Timing is everything. So it was no coincidence that at 4.51pm on Thursday, after Aviva chairman John McFarlane had spent the day telling the City about his plans to shrink the insurer, it announced a disposal. The sale of a 21 per cent stake in Dutch financial services group Delta Lloyd, likely to generate about €370m, is part of a wider move to improve Aviva’s capital position, focus on fewer businesses and improve its financial performance.
The first two parts of the plan are linked. The sale of up to 16 non-core businesses, which take up £6bn of capital and produce a weak return, should improve Aviva’s capital position. The US business is widely believed to be on the block, although Aviva will not confirm this.
But selling businesses into these markets will not be easy, especially within the 18 months that Aviva has given itself. Any failure to sell one of them will slow the capital-strengthening and hurt the group’s already shaky credibility. Hence the importance of demonstrating progress with Delta Lloyd, even if the mooted price suggests a 14 per cent discount to the market value of the stake.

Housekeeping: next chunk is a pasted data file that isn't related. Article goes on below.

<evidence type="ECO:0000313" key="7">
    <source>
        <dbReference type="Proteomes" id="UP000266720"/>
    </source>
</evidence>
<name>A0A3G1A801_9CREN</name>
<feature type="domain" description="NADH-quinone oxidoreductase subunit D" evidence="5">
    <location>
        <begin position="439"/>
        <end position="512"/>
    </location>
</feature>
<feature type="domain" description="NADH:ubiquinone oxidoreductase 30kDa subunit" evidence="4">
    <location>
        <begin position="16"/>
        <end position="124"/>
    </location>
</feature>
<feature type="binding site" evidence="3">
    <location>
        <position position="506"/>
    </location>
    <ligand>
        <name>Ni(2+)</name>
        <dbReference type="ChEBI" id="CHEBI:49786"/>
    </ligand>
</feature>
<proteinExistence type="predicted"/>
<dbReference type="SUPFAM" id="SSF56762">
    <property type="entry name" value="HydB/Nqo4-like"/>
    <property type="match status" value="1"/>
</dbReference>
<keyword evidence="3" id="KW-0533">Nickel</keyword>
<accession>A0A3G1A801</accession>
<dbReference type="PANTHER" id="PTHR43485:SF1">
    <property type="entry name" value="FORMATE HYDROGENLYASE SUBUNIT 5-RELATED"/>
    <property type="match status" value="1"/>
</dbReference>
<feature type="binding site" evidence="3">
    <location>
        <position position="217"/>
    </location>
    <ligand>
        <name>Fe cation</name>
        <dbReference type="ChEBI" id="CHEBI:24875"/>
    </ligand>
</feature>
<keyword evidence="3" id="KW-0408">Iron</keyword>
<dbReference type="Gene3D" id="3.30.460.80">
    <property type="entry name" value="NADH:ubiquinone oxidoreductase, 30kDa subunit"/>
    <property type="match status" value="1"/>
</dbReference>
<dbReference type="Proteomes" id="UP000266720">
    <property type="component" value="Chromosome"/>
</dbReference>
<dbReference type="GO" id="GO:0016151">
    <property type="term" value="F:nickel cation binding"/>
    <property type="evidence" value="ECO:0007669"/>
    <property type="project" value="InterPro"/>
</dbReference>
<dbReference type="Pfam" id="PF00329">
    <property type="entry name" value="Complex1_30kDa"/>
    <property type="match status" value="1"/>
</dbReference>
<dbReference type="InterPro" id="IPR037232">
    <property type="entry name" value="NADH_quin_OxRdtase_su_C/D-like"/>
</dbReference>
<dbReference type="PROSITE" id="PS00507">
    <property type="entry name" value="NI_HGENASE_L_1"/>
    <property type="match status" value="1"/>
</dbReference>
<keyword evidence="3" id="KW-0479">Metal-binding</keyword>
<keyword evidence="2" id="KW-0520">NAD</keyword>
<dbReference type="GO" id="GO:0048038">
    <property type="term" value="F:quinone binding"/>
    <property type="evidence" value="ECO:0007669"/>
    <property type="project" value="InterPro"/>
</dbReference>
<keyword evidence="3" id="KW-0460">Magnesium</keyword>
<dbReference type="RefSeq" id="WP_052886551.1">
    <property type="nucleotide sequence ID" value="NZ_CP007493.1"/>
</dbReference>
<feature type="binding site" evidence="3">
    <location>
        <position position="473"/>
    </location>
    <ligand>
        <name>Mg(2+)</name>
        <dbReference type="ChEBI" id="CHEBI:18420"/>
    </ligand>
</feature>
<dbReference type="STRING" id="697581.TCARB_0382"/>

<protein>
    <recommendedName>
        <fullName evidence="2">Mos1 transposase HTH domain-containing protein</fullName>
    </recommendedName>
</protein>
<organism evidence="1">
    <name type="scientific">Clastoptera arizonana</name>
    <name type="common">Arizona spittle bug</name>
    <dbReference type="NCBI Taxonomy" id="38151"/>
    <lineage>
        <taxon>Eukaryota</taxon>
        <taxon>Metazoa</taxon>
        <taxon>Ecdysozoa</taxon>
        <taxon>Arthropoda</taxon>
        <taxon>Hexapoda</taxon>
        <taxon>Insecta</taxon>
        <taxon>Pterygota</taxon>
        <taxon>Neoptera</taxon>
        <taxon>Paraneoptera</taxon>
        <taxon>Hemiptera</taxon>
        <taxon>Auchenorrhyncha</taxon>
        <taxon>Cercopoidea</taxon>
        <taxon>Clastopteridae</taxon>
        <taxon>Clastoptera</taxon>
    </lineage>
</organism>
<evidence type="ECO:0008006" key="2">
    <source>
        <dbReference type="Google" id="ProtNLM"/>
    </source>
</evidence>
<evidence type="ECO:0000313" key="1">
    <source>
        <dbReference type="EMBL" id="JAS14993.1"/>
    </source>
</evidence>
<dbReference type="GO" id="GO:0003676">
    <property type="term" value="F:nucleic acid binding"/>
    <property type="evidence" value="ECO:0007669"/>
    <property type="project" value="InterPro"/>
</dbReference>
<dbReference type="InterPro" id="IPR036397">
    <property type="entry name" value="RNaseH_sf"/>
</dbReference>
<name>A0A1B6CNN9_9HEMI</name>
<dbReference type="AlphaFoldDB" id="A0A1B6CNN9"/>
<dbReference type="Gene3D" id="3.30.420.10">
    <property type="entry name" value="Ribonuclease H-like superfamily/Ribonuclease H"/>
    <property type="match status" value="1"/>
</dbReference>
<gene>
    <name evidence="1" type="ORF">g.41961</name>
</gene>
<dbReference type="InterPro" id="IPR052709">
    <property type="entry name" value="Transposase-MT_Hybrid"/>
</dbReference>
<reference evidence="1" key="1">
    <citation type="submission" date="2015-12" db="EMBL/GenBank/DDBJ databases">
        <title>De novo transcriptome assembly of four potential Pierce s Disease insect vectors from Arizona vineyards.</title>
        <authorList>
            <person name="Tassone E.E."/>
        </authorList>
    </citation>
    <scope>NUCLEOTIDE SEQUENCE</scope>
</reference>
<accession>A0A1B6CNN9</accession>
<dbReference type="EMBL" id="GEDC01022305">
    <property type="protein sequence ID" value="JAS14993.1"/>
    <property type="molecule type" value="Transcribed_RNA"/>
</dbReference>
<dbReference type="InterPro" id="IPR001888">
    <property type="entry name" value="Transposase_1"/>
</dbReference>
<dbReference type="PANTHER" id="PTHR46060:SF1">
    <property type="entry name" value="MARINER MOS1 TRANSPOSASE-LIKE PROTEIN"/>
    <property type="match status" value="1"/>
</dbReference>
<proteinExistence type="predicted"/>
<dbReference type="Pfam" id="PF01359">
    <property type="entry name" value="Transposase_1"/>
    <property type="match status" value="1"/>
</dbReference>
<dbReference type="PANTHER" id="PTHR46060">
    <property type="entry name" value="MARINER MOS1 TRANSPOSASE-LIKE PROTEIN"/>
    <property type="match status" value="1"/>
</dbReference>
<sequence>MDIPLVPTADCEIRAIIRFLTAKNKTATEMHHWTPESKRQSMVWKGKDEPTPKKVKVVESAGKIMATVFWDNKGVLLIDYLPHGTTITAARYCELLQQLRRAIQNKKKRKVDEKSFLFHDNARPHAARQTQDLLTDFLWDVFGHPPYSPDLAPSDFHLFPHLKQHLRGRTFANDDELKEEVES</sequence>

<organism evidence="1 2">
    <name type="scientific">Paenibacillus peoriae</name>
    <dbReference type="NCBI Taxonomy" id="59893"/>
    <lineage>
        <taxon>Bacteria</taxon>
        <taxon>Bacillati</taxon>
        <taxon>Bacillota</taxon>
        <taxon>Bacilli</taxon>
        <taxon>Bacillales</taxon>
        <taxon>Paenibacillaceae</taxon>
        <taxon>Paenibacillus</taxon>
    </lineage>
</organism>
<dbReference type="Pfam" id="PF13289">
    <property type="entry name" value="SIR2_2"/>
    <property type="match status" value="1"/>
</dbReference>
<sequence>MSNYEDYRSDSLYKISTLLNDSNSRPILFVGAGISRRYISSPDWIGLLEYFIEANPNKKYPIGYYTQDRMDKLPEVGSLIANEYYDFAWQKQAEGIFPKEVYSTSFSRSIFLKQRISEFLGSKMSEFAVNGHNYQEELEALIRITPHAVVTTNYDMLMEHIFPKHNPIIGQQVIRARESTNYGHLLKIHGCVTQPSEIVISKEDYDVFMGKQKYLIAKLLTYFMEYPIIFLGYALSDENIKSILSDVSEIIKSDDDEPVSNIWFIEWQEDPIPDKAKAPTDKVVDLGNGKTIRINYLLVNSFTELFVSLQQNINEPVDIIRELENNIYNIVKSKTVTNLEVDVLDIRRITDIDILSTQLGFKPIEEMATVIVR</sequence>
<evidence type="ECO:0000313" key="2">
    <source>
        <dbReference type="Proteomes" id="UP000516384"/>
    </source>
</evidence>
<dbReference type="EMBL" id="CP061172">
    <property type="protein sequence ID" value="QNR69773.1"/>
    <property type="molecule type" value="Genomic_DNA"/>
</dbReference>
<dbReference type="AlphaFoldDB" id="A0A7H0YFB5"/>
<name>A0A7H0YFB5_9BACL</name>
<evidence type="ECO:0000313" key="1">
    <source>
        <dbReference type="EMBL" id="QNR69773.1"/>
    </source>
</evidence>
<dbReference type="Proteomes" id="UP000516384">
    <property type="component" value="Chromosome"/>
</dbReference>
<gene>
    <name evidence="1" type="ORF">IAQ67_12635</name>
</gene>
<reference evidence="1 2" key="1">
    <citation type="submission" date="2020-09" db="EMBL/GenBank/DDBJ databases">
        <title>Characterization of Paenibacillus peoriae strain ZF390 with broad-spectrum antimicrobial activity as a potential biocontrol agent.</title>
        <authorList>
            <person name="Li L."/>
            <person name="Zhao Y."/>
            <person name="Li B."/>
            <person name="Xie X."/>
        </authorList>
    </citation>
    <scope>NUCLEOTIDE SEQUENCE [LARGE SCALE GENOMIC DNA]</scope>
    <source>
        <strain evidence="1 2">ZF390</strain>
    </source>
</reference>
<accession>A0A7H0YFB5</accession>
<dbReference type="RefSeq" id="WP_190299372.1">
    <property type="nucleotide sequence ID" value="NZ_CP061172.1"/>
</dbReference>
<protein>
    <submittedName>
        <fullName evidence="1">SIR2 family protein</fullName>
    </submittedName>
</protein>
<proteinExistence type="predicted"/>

Even if Mr McFarlane were to achieve everything he wants, however, there is no guarantee that he could rebuild the investment case for Aviva. Although it would be financially stronger and better-focused, it would still be a collection of businesses in fundamentally unexciting markets. The shares trade on 5 times forecast earnings for a reason.
For many investors, the main attraction is the dividend. A maintained payout of 26p this year would give the shares a yield of 9 per cent. But any slip in the disposal programme would threaten the capital improvement plans, which in turn would put the dividend at risk. Although there is a lot to like about its restructuring plan, investors should approach Aviva with caution.
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